Administrative constitutionalism can be defined broadly or narrowly. Defined most broadly, it refers to agencies’ role in constructing constitutional norms such as adequate due process, the bounds of free speech, or the scope of executive power, whether or not agencies consider themselves to be doing so. More narrowly, it includes only instances in which agencies self‐consciously consider the meaning of the Constitution in designing policies and issuing decisions.
Broadly defined, it includes all instances in which agencies implement the Constitution, even if they do so merely as a precursor to determination of the constitutional question by Congress or the courts. More narrowly defined, administrative constitutionalism encompasses only those instances in which an agency has the final say or interprets the Constitution in a way that sets it against the courts or Congress.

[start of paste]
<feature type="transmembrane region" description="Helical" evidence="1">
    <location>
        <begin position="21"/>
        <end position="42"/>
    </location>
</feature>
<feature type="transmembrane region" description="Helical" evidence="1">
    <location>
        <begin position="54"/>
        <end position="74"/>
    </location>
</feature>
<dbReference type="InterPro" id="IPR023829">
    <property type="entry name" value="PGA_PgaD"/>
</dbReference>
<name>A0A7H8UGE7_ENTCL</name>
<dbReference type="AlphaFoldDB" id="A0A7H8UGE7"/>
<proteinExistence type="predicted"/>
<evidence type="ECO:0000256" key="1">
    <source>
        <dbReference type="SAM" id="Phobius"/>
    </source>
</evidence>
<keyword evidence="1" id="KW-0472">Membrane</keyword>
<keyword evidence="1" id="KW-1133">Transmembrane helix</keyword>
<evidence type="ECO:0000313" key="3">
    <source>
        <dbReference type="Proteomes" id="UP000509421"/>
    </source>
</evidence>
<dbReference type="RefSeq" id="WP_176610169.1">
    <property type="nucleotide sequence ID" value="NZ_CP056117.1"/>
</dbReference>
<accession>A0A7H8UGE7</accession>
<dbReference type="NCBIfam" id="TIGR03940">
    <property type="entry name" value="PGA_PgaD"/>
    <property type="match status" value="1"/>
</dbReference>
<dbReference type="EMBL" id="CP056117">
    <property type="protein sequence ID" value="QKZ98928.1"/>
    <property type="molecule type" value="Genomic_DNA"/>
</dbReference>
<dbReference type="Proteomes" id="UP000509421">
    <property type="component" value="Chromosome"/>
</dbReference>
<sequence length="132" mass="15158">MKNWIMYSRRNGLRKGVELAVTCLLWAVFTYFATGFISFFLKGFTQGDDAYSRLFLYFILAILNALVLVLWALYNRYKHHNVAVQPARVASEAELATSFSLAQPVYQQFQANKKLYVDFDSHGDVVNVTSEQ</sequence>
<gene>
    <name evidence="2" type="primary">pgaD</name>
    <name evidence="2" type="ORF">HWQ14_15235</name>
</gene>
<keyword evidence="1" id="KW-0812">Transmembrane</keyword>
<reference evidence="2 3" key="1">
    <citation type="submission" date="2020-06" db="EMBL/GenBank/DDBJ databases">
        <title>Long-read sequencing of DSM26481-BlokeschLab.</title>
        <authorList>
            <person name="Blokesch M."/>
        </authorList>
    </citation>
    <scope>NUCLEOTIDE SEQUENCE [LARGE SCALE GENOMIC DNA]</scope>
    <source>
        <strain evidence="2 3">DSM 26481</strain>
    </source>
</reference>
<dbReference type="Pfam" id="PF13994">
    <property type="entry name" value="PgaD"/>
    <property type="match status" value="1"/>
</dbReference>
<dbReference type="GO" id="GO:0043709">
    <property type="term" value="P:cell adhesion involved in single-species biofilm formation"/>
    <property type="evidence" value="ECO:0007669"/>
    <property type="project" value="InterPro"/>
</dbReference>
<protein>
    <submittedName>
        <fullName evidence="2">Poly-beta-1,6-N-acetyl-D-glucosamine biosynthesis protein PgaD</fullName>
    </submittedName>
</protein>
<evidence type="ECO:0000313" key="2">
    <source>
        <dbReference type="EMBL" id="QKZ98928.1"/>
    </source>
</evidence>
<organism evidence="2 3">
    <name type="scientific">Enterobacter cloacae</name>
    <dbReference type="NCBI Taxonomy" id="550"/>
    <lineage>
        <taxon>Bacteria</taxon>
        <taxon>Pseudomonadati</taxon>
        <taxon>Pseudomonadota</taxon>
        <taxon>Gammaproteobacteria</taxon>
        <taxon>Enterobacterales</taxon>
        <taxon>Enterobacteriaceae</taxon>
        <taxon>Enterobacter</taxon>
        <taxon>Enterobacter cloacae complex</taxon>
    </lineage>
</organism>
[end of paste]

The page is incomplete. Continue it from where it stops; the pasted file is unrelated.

However defined, this Article argues that historians’ case studies of administrative constitutionalism suggest that administrative agencies have been the primary interpreters and implementers of the federal Constitution throughout the history of the United States, although the scale and scope of administrative constitutionalism has changed significantly over time as the balance of opportunities and constraints has shifted. That said, the Article also contends that over the twentieth century, and especially since the New Deal, courts have cast an increasingly long shadow over the administered Constitution. In part, this is because of the well‐known expansion of judicial review during this period. But the shift has as much to do with changes in the legal profession, legal theory, and lawyers’ roles in agency administration. The result is that administrative constitutionalism may still be the most frequent form of constitutional governance, but it has grown, paradoxically, more suspect even as it has also become far more dependent on and deferential to judicial interpretations.